This updates our June 12, 2012 blog posting.
The California State Legislature has unanimously passed SB 1216 and SB 1448, both of which follow model laws recently put forth by the National Association of Insurance Commissioners ("NAIC").
SB 1216 eases the collateral requirements for alien insurers1 providing reinsurance to domestic insurers. Previously, the alien insurer would need to provide 100% collateral in order for the domestic insurer to receive credit for reinsurance. SB 1216 authorizes the insurance commissioner to employ a sliding scale for collateral requirements based on the reinsurer's financial strength and other specified conditions. Similar laws have been enacted in New York, New Jersey, Florida, Indiana, and Connecticut.
SB 1448 requires the ultimate controlling parent of a holding company system to annually file an enterprise risk report. The annual enterprise risk report must identify, to the best of the filer's knowledge and belief, the material risks within the insurance holding company system that could pose enterprise risk2 to the domestic insurance company. SB 1448 also empowers the insurance commissioner to participate in a supervisory college. The purpose of the supervisory college is "to assess the business strategy, financial position, legal and regulatory position, risk exposure, risk management, and governance processes, and as part of the examination of [domestic] insurers . . . .”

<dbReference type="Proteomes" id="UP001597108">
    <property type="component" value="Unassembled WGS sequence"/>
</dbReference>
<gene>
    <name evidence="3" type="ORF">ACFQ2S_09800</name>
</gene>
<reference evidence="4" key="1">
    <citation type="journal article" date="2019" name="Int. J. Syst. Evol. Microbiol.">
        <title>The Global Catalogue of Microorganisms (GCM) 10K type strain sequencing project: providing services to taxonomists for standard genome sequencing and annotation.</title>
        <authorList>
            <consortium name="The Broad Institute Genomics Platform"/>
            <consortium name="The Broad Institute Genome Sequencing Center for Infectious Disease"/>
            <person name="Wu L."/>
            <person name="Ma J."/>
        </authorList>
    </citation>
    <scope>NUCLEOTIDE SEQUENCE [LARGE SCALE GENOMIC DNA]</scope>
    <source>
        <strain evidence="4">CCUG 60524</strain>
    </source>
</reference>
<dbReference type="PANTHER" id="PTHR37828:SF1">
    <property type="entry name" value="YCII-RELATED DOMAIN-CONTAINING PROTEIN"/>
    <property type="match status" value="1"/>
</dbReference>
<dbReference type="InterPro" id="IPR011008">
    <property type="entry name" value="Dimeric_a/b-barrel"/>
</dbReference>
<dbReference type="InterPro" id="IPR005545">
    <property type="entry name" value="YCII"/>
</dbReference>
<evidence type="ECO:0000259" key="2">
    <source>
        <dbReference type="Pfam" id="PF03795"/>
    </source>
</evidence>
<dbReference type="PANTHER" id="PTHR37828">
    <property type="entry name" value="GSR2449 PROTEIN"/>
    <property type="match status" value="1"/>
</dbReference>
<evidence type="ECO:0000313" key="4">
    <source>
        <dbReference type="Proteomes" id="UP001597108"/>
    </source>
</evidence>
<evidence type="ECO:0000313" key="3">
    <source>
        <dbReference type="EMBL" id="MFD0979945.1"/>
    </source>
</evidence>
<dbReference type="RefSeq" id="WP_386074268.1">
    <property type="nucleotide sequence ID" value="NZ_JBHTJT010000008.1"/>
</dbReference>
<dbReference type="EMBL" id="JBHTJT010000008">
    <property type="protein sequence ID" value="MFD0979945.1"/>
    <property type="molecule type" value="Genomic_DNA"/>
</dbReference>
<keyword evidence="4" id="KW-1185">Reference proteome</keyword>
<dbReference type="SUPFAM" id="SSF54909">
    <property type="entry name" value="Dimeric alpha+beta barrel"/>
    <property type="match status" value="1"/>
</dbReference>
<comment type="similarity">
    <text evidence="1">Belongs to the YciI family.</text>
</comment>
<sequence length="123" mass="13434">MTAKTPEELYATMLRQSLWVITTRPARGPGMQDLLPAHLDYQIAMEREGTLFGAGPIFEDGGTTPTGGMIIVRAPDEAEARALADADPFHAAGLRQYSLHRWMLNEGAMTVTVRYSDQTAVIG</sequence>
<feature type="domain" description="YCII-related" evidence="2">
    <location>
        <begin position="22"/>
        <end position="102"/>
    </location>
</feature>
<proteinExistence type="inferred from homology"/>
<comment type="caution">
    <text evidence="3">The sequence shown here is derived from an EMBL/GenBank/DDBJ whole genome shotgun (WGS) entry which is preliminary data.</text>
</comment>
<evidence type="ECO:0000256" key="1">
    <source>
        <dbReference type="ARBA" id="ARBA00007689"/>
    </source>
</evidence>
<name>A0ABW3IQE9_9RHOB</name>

SB 1216 and SB 1448 will now head to Governor Jerry Brown for enactment. Click here and here to view the California Department of Insurance's official press releases.
1“Alien reinsurer” means a reinsurer domiciled outside of the U.S.
2“Enterprise Risk” means any activity, circumstance, or event or series of events involving one or more affiliates of an insurer that, if not remedied promptly, is likely to have a material adverse effect upon the financial condition or liquidity of the insurer or its insurance holding company system as a whole, including, but not limited to, anything that would cause the insurer’s risk-based capital to fall into company action level as set forth in Article 4.1 (commencing with Section 739) of Chapter 1 and under Section 739.5 or would cause the insurer to be in hazardous financial condition and allow the commissioner to take such actions as necessary under Article 14 (commencing with Section 1010), Article 14.3 (commencing with Section 1064.1), and Article 15.5 (commencing with Section 1077).